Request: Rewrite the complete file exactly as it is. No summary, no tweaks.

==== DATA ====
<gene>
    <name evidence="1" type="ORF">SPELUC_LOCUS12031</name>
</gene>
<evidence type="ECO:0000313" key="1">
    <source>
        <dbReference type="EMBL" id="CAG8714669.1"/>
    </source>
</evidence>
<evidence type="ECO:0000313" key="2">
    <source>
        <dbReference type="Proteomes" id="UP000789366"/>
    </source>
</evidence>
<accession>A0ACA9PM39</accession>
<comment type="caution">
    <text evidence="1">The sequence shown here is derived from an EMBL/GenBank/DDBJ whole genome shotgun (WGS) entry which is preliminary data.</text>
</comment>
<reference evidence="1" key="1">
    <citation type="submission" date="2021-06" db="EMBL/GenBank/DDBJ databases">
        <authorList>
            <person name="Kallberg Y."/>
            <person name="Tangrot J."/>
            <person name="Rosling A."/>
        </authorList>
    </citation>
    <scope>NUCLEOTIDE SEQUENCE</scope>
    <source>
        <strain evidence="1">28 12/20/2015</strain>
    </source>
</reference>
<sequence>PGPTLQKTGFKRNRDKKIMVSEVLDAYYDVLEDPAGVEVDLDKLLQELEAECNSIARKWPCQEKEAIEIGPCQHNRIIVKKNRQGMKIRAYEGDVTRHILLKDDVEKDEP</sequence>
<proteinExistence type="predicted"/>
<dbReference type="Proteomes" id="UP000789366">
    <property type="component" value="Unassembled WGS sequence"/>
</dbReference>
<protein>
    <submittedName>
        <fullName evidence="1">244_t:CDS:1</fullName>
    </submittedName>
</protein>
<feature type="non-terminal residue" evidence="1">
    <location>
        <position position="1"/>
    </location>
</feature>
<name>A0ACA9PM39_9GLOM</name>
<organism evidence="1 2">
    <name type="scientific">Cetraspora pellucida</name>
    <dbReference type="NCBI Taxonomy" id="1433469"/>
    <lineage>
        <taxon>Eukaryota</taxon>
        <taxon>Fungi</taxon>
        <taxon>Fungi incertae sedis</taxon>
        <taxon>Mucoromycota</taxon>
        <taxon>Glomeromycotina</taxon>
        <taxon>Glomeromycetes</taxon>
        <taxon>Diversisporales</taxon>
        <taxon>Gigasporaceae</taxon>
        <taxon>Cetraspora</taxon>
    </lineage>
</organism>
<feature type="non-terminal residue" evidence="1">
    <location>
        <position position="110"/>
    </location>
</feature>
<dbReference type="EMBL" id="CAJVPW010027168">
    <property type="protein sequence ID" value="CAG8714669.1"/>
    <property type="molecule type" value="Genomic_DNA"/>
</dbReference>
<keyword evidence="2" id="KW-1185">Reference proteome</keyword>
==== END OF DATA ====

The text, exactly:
<gene>
    <name evidence="1" type="ORF">SPELUC_LOCUS12031</name>
</gene>
<evidence type="ECO:0000313" key="1">
    <source>
        <dbReference type="EMBL" id="CAG8714669.1"/>
    </source>
</evidence>
<evidence type="ECO:0000313" key="2">
    <source>
        <dbReference type="Proteomes" id="UP000789366"/>
    </source>
</evidence>
<accession>A0ACA9PM39</accession>
<comment type="caution">
    <text evidence="1">The sequence shown here is derived from an EMBL/GenBank/DDBJ whole genome shotgun (WGS) entry which is preliminary data.</text>
</comment>
<reference evidence="1" key="1">
    <citation type="submission" date="2021-06" db="EMBL/GenBank/DDBJ databases">
        <authorList>
            <person name="Kallberg Y."/>
            <person name="Tangrot J."/>
            <person name="Rosling A."/>
        </authorList>
    </citation>
    <scope>NUCLEOTIDE SEQUENCE</scope>
    <source>
        <strain evidence="1">28 12/20/2015</strain>
    </source>
</reference>
<sequence>PGPTLQKTGFKRNRDKKIMVSEVLDAYYDVLEDPAGVEVDLDKLLQELEAECNSIARKWPCQEKEAIEIGPCQHNRIIVKKNRQGMKIRAYEGDVTRHILLKDDVEKDEP</sequence>
<proteinExistence type="predicted"/>
<dbReference type="Proteomes" id="UP000789366">
    <property type="component" value="Unassembled WGS sequence"/>
</dbReference>
<protein>
    <submittedName>
        <fullName evidence="1">244_t:CDS:1</fullName>
    </submittedName>
</protein>
<feature type="non-terminal residue" evidence="1">
    <location>
        <position position="1"/>
    </location>
</feature>
<name>A0ACA9PM39_9GLOM</name>
<organism evidence="1 2">
    <name type="scientific">Cetraspora pellucida</name>
    <dbReference type="NCBI Taxonomy" id="1433469"/>
    <lineage>
        <taxon>Eukaryota</taxon>
        <taxon>Fungi</taxon>
        <taxon>Fungi incertae sedis</taxon>
        <taxon>Mucoromycota</taxon>
        <taxon>Glomeromycotina</taxon>
        <taxon>Glomeromycetes</taxon>
        <taxon>Diversisporales</taxon>
        <taxon>Gigasporaceae</taxon>
        <taxon>Cetraspora</taxon>
    </lineage>
</organism>
<feature type="non-terminal residue" evidence="1">
    <location>
        <position position="110"/>
    </location>
</feature>
<dbReference type="EMBL" id="CAJVPW010027168">
    <property type="protein sequence ID" value="CAG8714669.1"/>
    <property type="molecule type" value="Genomic_DNA"/>
</dbReference>
<keyword evidence="2" id="KW-1185">Reference proteome</keyword>